The perfectly preserved 33ft- high (10m), 6,000-year-old structure - probably a temple - was found inside a large grass-covered mound three miles north-east of St Helier in Jersey. Made of millions of blocks of stone, the 150ft- wide (46m) building is likely to have been used for ancestor worship.
The first evidence of prehistoric activity at the site was found almost 70 years ago when archaeologists burrowed deep into the grassy mound and found a tunnel and three small burial chambers. However, no clue to the existence of the stone building was discovered until excavation over the past few weeks uncovered its monumental facade.
So far, archaeologists - funded by a local organisation, the Societe Jersiaise, and the Jersey government - have uncovered 1,350sq ft (125sq m) of this facade; and, using ground-penetrating radar, they have succeeded in locating the probable entrance to what may be a second series of burial chambers. If this proves right, it will be the first opportunity for modern science to examine undisturbed human bones from a prehistoric European tomb.
If and when they reach these 6,000-year-old chambers, the archaeologists plan to don surgical gloves and masks so as not to contaminate the remains. The bones will then be taken to a laboratory at Manchester University where samples of DNA will be extracted to ascertain whether the bones belonged to the same family group or lineage. Other tests - to date the material - will determine age, and should reveal whether individuals were buried at the same time.
The entire building consists of 430,000 cu ft (12,178 cu m) of stone - and archaeologists estimate that it would have taken 250 people two years to construct, a fact which has substantial implications for the level of social organisation and control which must have existed at this period, the Neolithic or New Stone Age.
Dr Mark Patton, the excavation director, says the structure is in superb condition: 'The two-tier 10ft-high (3m) facade is beautifully built. There isn't a stone out of place. It is exactly as it was when it was first constructed.'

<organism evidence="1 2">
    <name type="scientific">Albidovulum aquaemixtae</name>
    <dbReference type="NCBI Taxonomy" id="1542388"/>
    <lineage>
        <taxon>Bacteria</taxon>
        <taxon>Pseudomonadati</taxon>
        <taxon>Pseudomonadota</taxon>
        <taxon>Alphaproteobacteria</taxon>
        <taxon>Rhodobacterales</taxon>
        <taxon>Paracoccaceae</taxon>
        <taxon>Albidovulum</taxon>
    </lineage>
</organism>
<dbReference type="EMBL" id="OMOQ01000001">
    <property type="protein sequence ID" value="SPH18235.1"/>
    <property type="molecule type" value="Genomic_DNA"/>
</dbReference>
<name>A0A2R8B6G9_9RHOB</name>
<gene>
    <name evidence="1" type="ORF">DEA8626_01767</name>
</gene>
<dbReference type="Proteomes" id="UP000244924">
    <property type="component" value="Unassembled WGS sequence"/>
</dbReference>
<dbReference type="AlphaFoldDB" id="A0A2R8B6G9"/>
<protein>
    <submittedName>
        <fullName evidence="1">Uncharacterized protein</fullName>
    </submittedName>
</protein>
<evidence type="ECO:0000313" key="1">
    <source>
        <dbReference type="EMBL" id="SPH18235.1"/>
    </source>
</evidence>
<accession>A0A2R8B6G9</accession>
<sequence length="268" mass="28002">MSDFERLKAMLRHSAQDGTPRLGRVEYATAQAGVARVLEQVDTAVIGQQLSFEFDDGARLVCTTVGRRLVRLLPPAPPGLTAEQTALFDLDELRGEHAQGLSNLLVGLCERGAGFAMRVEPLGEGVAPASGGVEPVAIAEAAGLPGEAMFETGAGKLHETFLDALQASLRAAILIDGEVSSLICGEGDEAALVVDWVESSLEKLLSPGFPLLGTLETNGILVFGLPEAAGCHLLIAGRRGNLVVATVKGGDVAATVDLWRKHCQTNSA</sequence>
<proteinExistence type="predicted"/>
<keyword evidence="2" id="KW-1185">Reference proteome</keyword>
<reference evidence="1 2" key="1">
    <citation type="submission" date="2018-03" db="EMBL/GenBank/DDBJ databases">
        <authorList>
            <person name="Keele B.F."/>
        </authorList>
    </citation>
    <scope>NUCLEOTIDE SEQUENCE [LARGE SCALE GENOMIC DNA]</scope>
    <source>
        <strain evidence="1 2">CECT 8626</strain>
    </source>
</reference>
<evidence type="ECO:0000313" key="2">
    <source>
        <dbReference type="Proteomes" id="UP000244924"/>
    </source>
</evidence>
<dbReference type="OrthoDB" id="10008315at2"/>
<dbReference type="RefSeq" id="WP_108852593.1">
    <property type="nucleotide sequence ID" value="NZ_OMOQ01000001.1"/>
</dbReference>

Previously all that was known about the site, La Hougue Bie, were the three burial chambers found in the 1920s. These contained 21 pottery vessels marked with a burnt, resin-like material. Archaeologists believed that this was from drugs, possibly opium or hashish.
If they are right, the Stone Age worshippers would probably have sat around the bones of their ancestors in a drug-induced trance designed to put them in contact with the spirits or gods.
The building would have been a focus therefore for religious activity over a long period - and archaeologists believe that it was in use for around 1,000 years.
Stones to build the sacred central chambers appear to have been gathered from five different sites on Jersey, while the mass of the stone for the building itself came from just one quarry. The entire building appears to have been deliberately buried inside a shroud of earth between 3500BC and 3000BC.
'Passage grave' religious buildings like La Hougue Bie are found throughout western Europe - although the Jersey discovery is one of the largest and is certainly the best preserved.
In various sizes they can be seen in Brittany, Cornwall, Ireland, Orkney, the Hebrides, Portugal, southern Spain, Denmark, Sweden and Germany - and all date from the fourth and fifth milleniums BC.
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